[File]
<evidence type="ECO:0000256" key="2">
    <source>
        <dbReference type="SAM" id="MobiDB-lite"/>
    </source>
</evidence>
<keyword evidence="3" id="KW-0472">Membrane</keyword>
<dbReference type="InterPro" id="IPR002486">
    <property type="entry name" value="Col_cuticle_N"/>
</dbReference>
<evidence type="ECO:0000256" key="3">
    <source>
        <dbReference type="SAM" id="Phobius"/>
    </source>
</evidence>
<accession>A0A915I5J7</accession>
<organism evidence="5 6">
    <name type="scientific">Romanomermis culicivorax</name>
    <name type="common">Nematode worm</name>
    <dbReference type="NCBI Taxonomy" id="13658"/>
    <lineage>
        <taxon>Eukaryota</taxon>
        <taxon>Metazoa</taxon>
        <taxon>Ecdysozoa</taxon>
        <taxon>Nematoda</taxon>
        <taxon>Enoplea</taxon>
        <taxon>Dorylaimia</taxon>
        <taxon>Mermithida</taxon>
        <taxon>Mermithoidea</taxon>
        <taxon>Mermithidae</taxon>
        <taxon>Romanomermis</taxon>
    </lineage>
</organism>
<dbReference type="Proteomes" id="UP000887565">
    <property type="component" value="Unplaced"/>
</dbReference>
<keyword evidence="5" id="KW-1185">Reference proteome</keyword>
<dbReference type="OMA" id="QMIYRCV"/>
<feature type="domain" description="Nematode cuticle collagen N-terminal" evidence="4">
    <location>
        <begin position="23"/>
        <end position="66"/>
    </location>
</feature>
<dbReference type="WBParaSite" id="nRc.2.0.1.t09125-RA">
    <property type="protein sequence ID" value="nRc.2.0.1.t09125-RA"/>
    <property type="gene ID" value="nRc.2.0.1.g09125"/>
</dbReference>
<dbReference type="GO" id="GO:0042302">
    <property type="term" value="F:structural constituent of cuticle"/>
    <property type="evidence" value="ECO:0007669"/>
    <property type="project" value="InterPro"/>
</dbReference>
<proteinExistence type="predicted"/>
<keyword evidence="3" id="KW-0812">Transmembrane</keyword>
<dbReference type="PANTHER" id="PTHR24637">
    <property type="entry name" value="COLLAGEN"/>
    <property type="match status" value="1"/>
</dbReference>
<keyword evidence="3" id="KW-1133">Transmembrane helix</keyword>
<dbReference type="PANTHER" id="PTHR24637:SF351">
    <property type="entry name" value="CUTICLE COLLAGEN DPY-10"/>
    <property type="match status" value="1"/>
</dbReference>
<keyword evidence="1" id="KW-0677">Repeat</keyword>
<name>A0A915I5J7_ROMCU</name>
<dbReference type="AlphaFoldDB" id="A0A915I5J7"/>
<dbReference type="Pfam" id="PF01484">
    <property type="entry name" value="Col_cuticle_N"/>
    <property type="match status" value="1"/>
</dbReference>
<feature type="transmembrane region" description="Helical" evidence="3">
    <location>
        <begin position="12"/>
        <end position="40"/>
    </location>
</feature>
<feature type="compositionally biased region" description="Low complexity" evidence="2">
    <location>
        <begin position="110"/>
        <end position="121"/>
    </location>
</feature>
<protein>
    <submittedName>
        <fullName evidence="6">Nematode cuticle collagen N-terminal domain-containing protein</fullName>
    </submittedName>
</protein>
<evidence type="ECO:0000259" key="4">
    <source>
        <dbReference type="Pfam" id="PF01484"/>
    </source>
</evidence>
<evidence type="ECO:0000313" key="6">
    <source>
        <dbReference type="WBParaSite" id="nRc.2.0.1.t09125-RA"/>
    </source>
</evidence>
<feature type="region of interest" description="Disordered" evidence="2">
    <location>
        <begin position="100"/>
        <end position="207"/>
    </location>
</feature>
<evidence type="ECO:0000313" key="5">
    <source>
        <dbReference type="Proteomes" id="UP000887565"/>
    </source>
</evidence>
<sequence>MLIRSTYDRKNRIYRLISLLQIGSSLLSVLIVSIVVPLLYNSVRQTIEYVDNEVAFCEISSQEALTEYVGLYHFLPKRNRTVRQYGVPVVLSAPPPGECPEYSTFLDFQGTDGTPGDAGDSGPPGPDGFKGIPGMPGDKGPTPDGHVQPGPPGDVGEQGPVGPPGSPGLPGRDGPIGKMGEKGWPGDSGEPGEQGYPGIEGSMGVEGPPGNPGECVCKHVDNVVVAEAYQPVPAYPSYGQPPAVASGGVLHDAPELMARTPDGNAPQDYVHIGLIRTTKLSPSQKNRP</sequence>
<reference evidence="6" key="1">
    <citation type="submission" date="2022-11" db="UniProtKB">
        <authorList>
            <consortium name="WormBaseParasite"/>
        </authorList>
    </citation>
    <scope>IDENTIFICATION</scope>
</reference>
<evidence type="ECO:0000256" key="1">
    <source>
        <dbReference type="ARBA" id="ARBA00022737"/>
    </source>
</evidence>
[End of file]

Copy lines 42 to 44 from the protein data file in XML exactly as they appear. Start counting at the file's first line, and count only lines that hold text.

    </location>
</feature>
<dbReference type="WBParaSite" id="nRc.2.0.1.t09125-RA">